SEATTLE, April 18, 2013 /PRNewswire/ -- Even as proposals for new Northwest bulk export facilities proceed through the rigorous environmental review mandated by law, opponents continue to mount an aggressive effort to block these projects. In particular, recent efforts to fan concern about alleged health impacts from an increase in railway traffic defy logic and misrepresent the facts, potentially leading to misunderstandings that could jeopardize thousands of good, family-wage jobs and millions of dollars in revenue that the new bulk terminals would bring to the Northwest, where one out of four jobs is reliant on trade.
Against this backdrop, the City of Seattle is expected to announce early next week that it has initiated a health impacts study and is reaching out to other local governments for financial contributions to cover the estimated $300,000 cost. "We believe this study is unnecessary and that there are better uses for taxpayer dollars," said Lauri Hennessey, Spokesperson for the Alliance for Northwest Jobs & Exports. "And, if this study moves forward, we hope it is conducted in a manner long prized in the Northwest, using objective academic experts, in the public eye, and with full peer review."
The importance of the export projects to the Northwest makes it essential that public discussion be based on a clear understanding of these and other issues.
Some important facts to set the record straight:
Coal dust is not an issue in the Northwest. Trains carrying coal have moved through the region for decades. In all this time, the Northwest Clean Air Agency, Puget Sound Clean Air Agency, and Spokane Clean Air Agency have not received a single complaint related to coal dust blowing from trains.
Roger McClellan, a toxicologist and former chairman of the National Academy of Sciences committee on toxicology was recently quoted by the Associated Press, commenting when environmental organizations in the Northwest recently launched a campaign over the discovery of alleged coal near a rail line: "As an expert in toxicology who has worked with EPA, other federal and state agencies, and private industry on human health risks over my 50 year career, I can tell you that the mere presence of coal by a railroad track or in the water is not a health hazard. Coal has been used for home heating and industrial use in WA state and across the U.S. for centuries. Coal has been traveling through the Northwest by rail for over 40 years. Claiming that finding a piece of coal on the ground or in the water leads to a health or environment risk violates one of the basic tenets of toxicology. Any decision on exports of coal needs to be driven by scientific facts and analysis. It is irresponsible to release exaggerated claims and mislead the public and regulators about the impact of moving coal."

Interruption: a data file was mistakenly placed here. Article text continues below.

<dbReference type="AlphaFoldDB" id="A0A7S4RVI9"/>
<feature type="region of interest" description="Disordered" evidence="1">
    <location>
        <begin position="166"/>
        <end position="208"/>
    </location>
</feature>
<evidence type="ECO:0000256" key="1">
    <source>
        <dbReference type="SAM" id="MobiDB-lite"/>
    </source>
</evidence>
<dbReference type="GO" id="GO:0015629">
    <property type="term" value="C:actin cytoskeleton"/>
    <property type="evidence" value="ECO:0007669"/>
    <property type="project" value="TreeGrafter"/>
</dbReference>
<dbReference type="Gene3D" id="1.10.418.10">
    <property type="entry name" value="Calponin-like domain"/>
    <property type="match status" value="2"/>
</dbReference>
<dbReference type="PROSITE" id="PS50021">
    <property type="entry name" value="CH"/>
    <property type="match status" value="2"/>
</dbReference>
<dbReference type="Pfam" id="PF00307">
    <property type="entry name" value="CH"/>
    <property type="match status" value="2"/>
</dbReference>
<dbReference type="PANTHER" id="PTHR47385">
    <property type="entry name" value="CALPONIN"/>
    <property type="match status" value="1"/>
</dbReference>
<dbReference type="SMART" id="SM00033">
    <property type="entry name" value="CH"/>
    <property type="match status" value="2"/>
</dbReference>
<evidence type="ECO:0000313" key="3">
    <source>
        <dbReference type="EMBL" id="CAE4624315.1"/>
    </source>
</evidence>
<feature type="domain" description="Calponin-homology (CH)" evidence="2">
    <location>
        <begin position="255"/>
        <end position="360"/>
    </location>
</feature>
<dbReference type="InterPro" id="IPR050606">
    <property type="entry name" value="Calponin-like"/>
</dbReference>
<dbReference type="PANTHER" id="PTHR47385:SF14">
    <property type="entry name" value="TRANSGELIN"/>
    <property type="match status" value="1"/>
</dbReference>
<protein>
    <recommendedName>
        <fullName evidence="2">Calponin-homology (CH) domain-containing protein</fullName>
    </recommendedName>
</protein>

Mike Elliott, Spokesperson for the Washington State Legislative Board of the Brotherhood of Locomotive Engineers and Trainmen, said, "Let's be honest about what's really at issue here for opponents – climate change, not any fabricated train-related threat. Opponents are free to argue against fossil fuels, climate change, and whatever else they want. It is their right. But let's be upfront in our debate, and make the motives behind our arguments clear. Click here for video.
Whatcom County Physician Warren Howe has spoken out about this campaign. Click here for video.
If just 10% of long-haul freight now being moved by truck moved by rail instead, national fuel savings would exceed one billion gallons a year and annual greenhouse gas emissions would drop by more than 12 million tons. This is equivalent to taking 2 million cars off the road or planting 280 million trees.
Trains only account for 0.8% of the Washington state's total PM2.5 emissions (fine particulate matter)—way behind wood stoves (19%) and farming equipment (17%).
Rail remains the most fuel efficient and environmentally friendly means of ground transportation in America, with trains four times more fuel-efficient than trucks.
Overall, train emissions account for just 8.5% of Washington's total diesel emissions, whereas vehicles contribute 69%.
About the Alliance for Northwest Jobs & Exports The Alliance for Northwest Jobs & Exports is a non-profit trade organization advancing export infrastructure to strengthen regional trade economies in the Pacific Northwest. The Alliance represents a strong labor and business coalition comprised of trade, transport, labor organizations, manufacturing, businesses, civic groups and others who support expanding regional exports for the economic benefits.